Teaching the Bible using Ugandan cultural resources with specific reference to the Old Testament
This study is written from the perspective of a Bible student who has lived most of her life in Uganda. The Christian faith had already been planted by Western missionaries who trained students in the Bible using (sometimes acknowledged and sometimes unacknowledged) the Western historical critical method. In using this method, the peoples' cultural heritage was ignored and their particular stories and images were not included in the interpretative process.
Through the study of the B ible both in Uganda Christian University and Western Theological Seminary, I became more familiar with both Western culture as well as my own. I became aware of a strange set of circumstances. The Ugandan culture that the missionary forebears thought was pagan, some even satanic, and thus had to be abandoned stands closer to the biblical culture than does Western culture. In many instances Ugandan culture can bring a fresh understanding of the biblical text.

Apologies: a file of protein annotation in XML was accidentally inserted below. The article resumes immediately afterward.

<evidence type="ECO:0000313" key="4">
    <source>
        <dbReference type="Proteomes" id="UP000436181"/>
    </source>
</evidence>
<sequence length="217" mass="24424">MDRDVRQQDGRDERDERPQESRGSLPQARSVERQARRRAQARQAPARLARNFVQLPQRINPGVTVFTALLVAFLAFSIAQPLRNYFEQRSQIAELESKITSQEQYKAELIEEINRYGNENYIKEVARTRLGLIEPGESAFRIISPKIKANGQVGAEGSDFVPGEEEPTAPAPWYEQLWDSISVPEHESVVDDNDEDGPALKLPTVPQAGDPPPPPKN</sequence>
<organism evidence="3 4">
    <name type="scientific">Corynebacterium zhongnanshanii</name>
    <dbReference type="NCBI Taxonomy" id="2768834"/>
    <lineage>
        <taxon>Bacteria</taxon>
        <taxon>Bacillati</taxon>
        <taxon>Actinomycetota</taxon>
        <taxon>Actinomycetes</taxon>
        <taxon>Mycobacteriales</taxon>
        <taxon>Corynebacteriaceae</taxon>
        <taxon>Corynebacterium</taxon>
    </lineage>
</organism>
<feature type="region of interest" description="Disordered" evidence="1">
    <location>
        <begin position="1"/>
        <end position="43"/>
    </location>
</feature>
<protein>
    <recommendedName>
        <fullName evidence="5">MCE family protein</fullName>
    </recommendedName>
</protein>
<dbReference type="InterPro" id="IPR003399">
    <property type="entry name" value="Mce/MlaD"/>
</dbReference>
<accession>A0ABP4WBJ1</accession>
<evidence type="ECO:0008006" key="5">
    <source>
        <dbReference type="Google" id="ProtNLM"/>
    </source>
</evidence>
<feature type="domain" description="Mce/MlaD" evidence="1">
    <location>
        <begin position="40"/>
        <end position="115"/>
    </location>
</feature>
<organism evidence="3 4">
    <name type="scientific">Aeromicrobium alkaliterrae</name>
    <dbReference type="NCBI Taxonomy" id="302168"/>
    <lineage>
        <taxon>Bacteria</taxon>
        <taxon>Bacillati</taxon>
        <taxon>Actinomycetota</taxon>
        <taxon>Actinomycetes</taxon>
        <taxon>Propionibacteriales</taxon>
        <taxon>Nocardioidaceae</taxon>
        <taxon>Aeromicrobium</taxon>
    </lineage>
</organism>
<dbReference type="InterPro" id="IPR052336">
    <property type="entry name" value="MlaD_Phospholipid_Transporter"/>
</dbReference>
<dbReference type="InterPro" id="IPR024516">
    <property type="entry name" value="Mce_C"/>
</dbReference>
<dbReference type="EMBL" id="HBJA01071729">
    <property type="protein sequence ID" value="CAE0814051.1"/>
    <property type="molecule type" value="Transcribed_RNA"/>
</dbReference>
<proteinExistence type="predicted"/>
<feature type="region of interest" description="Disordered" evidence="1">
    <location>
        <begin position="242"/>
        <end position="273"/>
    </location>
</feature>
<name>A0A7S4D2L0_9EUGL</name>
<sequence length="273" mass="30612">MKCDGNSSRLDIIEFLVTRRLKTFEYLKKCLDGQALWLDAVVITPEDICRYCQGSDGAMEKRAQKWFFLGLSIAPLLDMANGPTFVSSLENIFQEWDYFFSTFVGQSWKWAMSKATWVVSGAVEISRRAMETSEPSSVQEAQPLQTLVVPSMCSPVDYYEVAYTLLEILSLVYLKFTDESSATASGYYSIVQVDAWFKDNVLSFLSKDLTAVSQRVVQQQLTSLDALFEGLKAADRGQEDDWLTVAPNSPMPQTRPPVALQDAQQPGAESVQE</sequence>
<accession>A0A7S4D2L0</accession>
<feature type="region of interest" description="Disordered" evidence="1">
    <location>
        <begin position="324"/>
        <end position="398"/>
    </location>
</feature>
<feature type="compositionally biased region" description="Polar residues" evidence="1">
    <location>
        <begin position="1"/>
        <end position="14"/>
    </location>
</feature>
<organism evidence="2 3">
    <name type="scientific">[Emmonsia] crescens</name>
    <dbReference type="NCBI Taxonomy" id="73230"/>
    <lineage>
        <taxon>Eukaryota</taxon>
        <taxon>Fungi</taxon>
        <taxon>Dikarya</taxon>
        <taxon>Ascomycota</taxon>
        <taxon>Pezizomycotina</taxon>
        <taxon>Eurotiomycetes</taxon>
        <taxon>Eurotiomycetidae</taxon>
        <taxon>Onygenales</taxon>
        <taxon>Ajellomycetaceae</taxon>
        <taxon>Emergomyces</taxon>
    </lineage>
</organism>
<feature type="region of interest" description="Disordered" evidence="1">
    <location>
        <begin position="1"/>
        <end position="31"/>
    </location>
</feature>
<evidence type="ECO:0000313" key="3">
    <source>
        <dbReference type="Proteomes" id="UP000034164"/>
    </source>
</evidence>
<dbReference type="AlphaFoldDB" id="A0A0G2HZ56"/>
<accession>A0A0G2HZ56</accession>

I describe the Lugbara socio-cultural worldview as representative of Ugandan worldview as a whole in Chapter 1. I explain the correspondence between major themes in the biblical and Ugandan worldviews in Chapter 2: purification through blood, the power of the word, the house of God, the family circle unbroken, and spirit possession. I analyse the problems that resul t from teaching the Bible using the Western historical critical method and point to a possible new approach in chapter 3.
The thesis I wish to defend is this: the Ugandan cultural resources have not been fully utilized for teaching the Bible in Uganda. Out of this statement emerges the necessity of studying Ugandan culture, finding relationships between the Ugandan and biblical cultures, probing the weaknesses of historical critical method, and offering a plan for a new approach.
This is a descriptive study. Where possible I use the work of those who have studied my culture but much is not documented. Therefore I draw often on personal experience as someone who throughout my life has been very interested in the culture of my people, who informally has been collecting oral traditions from elders, and who has been as wel l pursuing theological education.